Historical geography is an active, theoretically-informed and vibrant field of study within modern geography, with strong interdisciplinary connections with the humanities and the social sciences. The SAGE Handbook of Historical Geography provides an international and in-depth overview of the field with chapters that examine the history, present condition and future significance of historical geography in relation to recent developments and current research. The Handbook is in two volumes, divided across nine parts. Volume One includes commentaries on the history and geography of historical geography, and reviews how historical geographers have considered the appropriation, management and representation of landscape, the changing geographies of property, land, money and financial capital, and the demographic, medical and political analysis of the world's growing and mobile population. Volume Two shows how historical geographers have made significant contributions to geopolitical debates about the relationships between nation-states and empires, to environmental challenges posed by human interaction with the natural world, to studies of the cultural, intellectual and political implications of modern science and technology, and to investigations of communicative action, artefacts, performances and representations. The final part reviews the methodological and ethical challenges of historical geography as a publicly engaged research practice. Part 1: Histories and Geographies; Part 2: Land and Landscapes; Part 3: Property and Money; Part 4: Population and Mobility; Part 5: Territory and Geopolitics; Part 6: Environment and Nature; Part 7: Science and Technology; Part 8: Meaning and Communication; and Part 9: Studies in Practice.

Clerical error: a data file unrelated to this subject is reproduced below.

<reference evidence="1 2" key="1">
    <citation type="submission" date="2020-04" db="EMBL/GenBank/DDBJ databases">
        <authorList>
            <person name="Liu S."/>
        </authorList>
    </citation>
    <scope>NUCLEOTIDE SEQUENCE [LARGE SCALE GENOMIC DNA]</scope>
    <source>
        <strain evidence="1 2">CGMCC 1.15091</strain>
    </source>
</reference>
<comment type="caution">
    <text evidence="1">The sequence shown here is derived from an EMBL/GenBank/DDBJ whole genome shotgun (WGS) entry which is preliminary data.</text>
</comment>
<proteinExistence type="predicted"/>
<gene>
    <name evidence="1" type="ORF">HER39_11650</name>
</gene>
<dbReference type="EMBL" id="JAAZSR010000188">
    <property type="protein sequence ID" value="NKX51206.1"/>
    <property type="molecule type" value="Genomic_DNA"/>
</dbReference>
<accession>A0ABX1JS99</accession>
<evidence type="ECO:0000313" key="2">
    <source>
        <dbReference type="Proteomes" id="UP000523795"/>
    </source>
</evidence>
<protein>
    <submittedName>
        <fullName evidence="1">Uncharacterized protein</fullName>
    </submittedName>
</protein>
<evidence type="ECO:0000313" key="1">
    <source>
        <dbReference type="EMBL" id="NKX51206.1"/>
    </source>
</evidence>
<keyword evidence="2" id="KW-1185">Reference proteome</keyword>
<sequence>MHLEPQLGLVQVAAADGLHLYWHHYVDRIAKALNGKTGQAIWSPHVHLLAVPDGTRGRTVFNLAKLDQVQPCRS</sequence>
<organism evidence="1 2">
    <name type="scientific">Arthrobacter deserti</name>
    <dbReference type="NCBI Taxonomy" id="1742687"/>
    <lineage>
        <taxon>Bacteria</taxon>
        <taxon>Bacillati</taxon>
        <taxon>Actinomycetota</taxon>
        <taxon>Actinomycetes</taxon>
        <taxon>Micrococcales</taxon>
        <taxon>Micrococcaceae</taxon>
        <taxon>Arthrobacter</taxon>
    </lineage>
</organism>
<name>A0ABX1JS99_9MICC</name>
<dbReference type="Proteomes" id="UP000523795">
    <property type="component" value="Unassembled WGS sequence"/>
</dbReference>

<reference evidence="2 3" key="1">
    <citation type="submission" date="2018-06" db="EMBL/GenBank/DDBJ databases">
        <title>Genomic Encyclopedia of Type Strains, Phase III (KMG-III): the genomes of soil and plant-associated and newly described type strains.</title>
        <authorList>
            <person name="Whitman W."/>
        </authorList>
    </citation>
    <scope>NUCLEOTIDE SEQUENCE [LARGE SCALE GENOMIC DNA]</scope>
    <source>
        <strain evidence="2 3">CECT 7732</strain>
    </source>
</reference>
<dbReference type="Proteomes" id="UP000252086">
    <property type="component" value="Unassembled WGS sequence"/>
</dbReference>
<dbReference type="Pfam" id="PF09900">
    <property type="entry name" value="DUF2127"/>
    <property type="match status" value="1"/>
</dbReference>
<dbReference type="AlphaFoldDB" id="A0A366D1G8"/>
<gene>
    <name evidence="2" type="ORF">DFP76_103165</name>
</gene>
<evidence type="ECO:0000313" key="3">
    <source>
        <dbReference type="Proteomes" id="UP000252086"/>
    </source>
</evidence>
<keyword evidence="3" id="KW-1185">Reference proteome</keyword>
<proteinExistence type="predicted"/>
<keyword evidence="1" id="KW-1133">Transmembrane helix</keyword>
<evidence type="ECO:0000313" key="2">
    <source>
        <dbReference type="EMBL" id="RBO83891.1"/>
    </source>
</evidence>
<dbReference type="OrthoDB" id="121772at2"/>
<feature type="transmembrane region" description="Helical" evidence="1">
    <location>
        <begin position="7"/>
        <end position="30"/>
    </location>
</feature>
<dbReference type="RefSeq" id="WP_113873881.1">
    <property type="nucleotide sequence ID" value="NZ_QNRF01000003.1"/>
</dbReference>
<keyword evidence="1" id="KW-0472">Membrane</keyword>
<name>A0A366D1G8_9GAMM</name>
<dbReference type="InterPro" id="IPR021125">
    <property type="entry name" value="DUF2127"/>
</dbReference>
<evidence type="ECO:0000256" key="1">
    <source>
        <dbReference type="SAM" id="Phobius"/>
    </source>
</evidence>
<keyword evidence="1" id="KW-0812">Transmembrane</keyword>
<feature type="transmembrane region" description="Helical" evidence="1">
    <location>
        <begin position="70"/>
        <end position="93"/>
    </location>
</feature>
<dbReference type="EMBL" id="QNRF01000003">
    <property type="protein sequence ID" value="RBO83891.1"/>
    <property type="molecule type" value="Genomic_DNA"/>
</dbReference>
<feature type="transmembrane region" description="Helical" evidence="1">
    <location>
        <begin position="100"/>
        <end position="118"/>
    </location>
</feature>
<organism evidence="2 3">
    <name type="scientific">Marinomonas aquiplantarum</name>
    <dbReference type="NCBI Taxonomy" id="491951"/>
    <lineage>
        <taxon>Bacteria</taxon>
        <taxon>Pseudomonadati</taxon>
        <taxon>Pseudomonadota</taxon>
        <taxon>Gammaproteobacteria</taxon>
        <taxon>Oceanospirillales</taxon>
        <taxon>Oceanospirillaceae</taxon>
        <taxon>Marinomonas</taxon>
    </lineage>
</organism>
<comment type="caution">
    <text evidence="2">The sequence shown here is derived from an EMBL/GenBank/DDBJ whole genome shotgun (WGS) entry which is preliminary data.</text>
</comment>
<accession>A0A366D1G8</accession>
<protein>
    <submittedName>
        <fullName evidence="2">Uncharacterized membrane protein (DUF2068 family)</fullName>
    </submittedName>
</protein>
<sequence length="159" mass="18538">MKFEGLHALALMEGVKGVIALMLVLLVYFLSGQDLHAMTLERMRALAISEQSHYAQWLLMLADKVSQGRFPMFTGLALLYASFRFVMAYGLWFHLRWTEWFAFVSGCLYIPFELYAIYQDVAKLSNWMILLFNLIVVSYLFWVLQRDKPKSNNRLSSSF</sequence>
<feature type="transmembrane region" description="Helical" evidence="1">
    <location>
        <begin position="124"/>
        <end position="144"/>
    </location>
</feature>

The Modern Discipline

The Modern discipline
Heike Jöns

Introduction

Historical geography as a modern, twentieth-century discipline builds upon a long history of scholarship, discussed in the preceding chapters (Partsch 1891; Koelsch 2013). After the institutionalisation of geography as a separate teaching discipline in many European and American universities in the nineteenth century, a modern version of historical geography thrived during the early and middle decades of the twentieth century in the context of a historically-informed engagement with regions and landscapes. From the 1970s onwards, historical geographical research themes and conceptual approaches have proliferated beyond the dominant regional focus to embrace diverse topics at different geographical scales, as they were shaped by human migration and colonisation, exploration and travel, transport and trade, agriculture, urbanisation, capitalism, imperialism, industrialisation, warfare, ...

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